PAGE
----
Focusing a rangefinder is tricky at first, but soon becomes second nature. Experienced rangefinder users know all the tricks, but one of the most useful to bear in mind is that with wideangle lenses especially, using hyperfocal focusing for landscapes and grab shots saves a lot of time.
When shooting at small apertures, however, things get a lot more critical. Fortunately, the M9’s rangefinder is very accurate, and even shooting at ultra-wide apertures I am satisfied that with the subject centred in the frame, focus is spot on. Lenses longer than 75mm are always trickier to focus using a rangefinder, since the indicated frame coverage is only be a little larger than the rangefinder rectangle itself, but I have no problems to report with the M9’s accuracy when using both 75mm and 90mm lenses, wide open. For those with less than perfect eyesight, Leica does produce screw-in magnification lenses, which really help when focusing telephoto optics.
Unfortunately, of course, nothing is perfect. As with all rangefinders, off-centre compositions, especially at wide apertures, are risky with the M9. For focus to be established, the subject must be centred in the viewfinder. However, should you wish to recompose the scene, the subject-to-sensor distance changes slightly as you shift the lens axis, which, at very wide apertures and close focus distances, is enough to throw the focus slightly out. Obviously this is impossible to see in the viewfinder.
Another issue that can cause focusing errors is the vulnerability of the M9’s rangefinder window to smears from handling, and to flare. This tiny window sits just above and to the right of the lens mount, and provides the focusing image that is projected into the centre of the viewfinder. Fingerprints on the glass can cause the rangefinder image to become rather ‘smeary’ and low in contrast, and flare can also reduce its effectiveness.
When faced with a strong directional light source, the rangefinder rectangle can fall victim to internal reflections even when no flare is visible in the rest of the viewfinder. At its worst, this ‘white out’ makes the rangefinder useless. During my time with the M9 I found that such catastrophic flare is uncommon, but difficult to predict.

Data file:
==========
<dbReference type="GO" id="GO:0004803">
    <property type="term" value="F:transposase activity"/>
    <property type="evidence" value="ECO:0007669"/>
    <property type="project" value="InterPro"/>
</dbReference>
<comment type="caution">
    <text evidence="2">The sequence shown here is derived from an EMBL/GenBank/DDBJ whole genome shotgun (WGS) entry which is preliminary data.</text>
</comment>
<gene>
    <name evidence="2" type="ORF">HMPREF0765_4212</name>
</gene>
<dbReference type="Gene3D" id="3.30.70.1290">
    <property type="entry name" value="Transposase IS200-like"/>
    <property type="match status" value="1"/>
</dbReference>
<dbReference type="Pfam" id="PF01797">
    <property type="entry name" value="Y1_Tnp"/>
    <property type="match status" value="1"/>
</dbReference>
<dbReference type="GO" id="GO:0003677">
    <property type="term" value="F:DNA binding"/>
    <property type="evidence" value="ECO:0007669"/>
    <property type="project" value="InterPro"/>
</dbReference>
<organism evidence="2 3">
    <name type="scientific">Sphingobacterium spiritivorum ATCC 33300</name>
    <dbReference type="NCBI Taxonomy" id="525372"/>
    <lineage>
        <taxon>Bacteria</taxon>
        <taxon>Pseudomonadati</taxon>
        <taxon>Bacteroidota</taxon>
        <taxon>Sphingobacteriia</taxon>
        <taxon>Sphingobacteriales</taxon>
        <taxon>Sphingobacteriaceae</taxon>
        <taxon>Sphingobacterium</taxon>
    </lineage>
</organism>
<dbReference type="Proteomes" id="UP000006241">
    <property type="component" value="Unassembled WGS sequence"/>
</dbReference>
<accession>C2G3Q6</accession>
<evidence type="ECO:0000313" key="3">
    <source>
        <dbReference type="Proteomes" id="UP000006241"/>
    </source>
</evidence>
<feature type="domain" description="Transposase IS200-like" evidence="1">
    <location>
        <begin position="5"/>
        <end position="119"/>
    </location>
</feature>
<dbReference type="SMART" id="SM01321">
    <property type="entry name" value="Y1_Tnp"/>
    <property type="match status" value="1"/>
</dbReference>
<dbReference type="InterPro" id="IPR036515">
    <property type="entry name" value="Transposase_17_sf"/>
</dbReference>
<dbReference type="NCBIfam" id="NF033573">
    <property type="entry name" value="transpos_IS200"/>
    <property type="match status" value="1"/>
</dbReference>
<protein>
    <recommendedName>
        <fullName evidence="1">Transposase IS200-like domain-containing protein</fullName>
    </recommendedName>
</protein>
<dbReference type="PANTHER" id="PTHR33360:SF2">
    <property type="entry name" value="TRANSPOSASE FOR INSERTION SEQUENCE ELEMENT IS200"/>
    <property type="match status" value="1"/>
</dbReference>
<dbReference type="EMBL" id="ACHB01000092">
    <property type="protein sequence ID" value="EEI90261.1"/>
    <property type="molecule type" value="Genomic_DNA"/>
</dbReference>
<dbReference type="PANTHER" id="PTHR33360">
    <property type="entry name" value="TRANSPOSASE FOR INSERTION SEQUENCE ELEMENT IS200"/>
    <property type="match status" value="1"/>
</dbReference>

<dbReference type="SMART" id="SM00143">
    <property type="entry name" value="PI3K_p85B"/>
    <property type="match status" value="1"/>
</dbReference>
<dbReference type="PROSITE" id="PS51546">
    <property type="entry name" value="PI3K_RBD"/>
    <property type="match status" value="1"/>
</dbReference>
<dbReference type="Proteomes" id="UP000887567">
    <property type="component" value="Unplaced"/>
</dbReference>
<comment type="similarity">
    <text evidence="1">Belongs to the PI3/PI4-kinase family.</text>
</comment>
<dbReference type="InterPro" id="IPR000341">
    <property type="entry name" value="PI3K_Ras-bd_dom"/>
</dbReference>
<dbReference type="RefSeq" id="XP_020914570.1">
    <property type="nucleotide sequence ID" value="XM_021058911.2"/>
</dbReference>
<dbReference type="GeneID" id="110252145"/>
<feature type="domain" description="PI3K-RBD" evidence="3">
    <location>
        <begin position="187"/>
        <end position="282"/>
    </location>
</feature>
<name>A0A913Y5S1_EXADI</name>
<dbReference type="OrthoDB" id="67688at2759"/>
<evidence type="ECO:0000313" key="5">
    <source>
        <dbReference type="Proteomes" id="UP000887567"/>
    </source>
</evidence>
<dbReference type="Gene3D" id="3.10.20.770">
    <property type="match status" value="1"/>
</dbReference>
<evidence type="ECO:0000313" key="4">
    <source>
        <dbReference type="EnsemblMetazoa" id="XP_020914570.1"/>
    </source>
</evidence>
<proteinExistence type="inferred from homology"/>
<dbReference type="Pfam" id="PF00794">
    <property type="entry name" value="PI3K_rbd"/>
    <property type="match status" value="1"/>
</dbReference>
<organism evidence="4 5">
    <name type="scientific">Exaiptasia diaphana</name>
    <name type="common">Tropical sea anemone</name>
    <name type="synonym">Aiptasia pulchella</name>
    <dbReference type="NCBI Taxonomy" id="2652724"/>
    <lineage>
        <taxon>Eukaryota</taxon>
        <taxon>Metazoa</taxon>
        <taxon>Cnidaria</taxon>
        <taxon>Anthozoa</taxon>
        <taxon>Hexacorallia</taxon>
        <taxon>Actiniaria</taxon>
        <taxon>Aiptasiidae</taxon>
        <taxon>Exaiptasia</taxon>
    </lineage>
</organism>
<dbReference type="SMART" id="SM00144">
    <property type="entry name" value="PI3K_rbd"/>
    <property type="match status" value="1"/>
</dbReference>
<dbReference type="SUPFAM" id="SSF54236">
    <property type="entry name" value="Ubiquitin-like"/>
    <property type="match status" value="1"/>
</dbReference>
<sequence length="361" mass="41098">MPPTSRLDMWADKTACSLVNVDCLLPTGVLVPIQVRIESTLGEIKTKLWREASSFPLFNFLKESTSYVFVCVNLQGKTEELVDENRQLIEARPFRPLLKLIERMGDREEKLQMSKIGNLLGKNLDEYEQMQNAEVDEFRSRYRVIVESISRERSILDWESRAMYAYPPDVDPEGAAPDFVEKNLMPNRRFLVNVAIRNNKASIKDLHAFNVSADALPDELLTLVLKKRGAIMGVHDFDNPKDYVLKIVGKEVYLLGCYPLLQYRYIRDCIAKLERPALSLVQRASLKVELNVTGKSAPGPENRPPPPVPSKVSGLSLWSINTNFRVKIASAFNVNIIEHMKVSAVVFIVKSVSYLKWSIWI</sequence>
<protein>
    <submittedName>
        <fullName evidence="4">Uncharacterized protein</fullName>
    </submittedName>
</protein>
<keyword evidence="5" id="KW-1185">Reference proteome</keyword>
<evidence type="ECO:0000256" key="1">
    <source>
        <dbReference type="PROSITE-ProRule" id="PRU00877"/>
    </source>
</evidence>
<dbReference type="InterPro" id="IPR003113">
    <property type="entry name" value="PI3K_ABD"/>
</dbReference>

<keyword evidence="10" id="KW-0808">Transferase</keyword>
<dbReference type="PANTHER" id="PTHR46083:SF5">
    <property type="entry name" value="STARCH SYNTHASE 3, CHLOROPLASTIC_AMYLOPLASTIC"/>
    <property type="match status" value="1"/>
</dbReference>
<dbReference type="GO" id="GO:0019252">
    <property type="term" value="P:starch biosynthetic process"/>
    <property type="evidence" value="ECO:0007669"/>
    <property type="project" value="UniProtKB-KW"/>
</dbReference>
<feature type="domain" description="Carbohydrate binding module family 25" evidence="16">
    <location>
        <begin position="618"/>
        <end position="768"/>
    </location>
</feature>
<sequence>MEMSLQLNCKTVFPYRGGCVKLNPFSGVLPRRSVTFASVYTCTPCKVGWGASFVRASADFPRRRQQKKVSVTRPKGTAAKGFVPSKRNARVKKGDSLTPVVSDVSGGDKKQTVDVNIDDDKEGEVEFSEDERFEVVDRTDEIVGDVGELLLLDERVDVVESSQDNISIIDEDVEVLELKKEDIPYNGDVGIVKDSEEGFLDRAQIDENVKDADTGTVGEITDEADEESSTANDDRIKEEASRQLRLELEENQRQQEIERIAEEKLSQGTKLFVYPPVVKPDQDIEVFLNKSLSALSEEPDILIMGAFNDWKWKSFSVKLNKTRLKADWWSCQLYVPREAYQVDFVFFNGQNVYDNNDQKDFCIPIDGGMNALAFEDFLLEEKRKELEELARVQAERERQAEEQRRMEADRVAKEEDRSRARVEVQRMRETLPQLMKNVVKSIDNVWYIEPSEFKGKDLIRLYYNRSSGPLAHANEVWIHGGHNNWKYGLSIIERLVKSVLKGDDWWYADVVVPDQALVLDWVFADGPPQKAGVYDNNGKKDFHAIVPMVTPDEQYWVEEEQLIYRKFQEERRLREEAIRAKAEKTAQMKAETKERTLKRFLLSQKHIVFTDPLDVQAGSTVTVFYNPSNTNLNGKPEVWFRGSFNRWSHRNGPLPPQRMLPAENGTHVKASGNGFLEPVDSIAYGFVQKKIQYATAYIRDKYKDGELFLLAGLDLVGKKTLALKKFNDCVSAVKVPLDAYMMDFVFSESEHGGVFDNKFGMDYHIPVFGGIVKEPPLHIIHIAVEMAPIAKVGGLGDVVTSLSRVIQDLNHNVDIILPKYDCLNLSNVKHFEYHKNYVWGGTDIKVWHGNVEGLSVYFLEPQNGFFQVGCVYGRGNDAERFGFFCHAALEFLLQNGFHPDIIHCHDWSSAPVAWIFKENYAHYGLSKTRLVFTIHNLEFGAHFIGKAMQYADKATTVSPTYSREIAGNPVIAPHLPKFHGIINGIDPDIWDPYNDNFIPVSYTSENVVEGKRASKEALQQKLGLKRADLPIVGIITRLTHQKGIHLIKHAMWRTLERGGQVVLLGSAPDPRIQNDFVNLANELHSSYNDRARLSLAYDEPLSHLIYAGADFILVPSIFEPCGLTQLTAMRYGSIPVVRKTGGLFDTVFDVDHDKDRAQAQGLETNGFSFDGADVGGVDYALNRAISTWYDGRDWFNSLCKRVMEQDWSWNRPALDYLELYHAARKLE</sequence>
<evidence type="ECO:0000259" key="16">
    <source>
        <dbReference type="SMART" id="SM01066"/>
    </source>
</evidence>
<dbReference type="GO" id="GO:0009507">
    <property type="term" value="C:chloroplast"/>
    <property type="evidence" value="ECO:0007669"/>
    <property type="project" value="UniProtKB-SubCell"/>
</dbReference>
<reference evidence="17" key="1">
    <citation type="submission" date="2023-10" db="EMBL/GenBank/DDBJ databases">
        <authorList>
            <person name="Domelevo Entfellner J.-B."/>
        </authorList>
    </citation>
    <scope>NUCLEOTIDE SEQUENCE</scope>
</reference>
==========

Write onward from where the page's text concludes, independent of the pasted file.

The M9 gives best results in raw mode, and with careful post-capture sharpening an incredible amount of detail can be drawn out of low ISO images. JPEG files aren’t quite as crisp, but detail capture is still high at the low end of the ISO sensitivity range.
Resolution, noise and sensitivity
As can be seen from the resolution target images on the opposite page, the Leica M9’s 18-million-pixel sensor is capable of recording a lot of detail in optimal conditions. Accurate focus is critical, but when everything goes to plan images from the M9 are stunning.
At the sensor’s base ISO setting of 160 (equivalent) images are effectively noise free, and the amount of detail captured in both raw files and JPEGs is very high, although as usual, more detail can be recovered by shooting in raw mode, as can be seen from the images opposite. This resolution does come at the expense of some moiré patterning in areas of extremely fine detail, though, as the sensor reaches the limit of its resolving power.
Noise increases to noticeable levels at ISO 640 and above, but it is very easy to remove from raw files in the supplied Adobe Lightroom software. Even at the maximum ISO setting of 2500, the noise is mostly chroma with very little ‘grittiness’. High ISO JPEG files, on the other hand, do get a little ‘mushy’ and are noticeably softer than the equivalent raw images.
The Leica M9 lacks a conventional anti-aliasing filter, but it does feature an IR blocking ‘cover’ over the sensor. Thankfully, Leica’s confidence in the new design is justified and the new camera shows none of the unpleasant false colour characteristics of the M8, which tended to turn textured black objects purple and put magenta rings around highlights unless an IR blocking filter is fitted on to the lens.
These images above show sections of images of a resolution chart, still-life scene and a grey card. We show the section of the resolution chart where the camera starts to fail to reproduce the lines separately. The higher the number visible in these images, the better the camera’s detail resolution is at the specified sensitivity setting.
Dynamic range and Gamut
The Kodak-designed CCD sensor of the Leica M9 has a dynamic range of around 11EV, which is very good, although slightly lower than the best current DSLRs, the best of which offer 12EV. In normal use, the M9’s sensor is capable of recording a very wide tonal range, although careful metering is essential since the M9’s metering system, like all centreweighted systems, can be fooled into under or overexposure relatively easily.
Negative exposure compensation does help to retain the atmosphere of exceptionally dark scenes, which, naturally, the M9 attempts to render as a medium grey. When presented with an 18% grey target that fills the frame completely, the M9 delivers a midtone of 125, almost exactly a midpoint between 0 (black) and 255 (white).
This graph shows the brightness values recorded by the test camera when it is used to photograph a stepped graduation wedge. The wedge has transmission values in 1⁄2EV steps ranging from 0 to 12EV. The camera’s exposure is set so the 12EV section in the wedge has a brightness value of 255. Software analysis of the image then determines the recorded brightness values of all the other steps and calculates the camera’s dynamic range.
Leica M9 Gamut
The M9’s colour gamut comfortably exceeds the sRGB colour space, and also exceeds the Adobe RGB colour space towards the purple/magenta end of the spectrum. Like most digital cameras, however, the M9 cannot quite replicate the full range of delicate green shades in the Adobe RGB colour space.
LCD and viewfinder
The M9’s viewfinder is essentially a window with a ‘straight-through’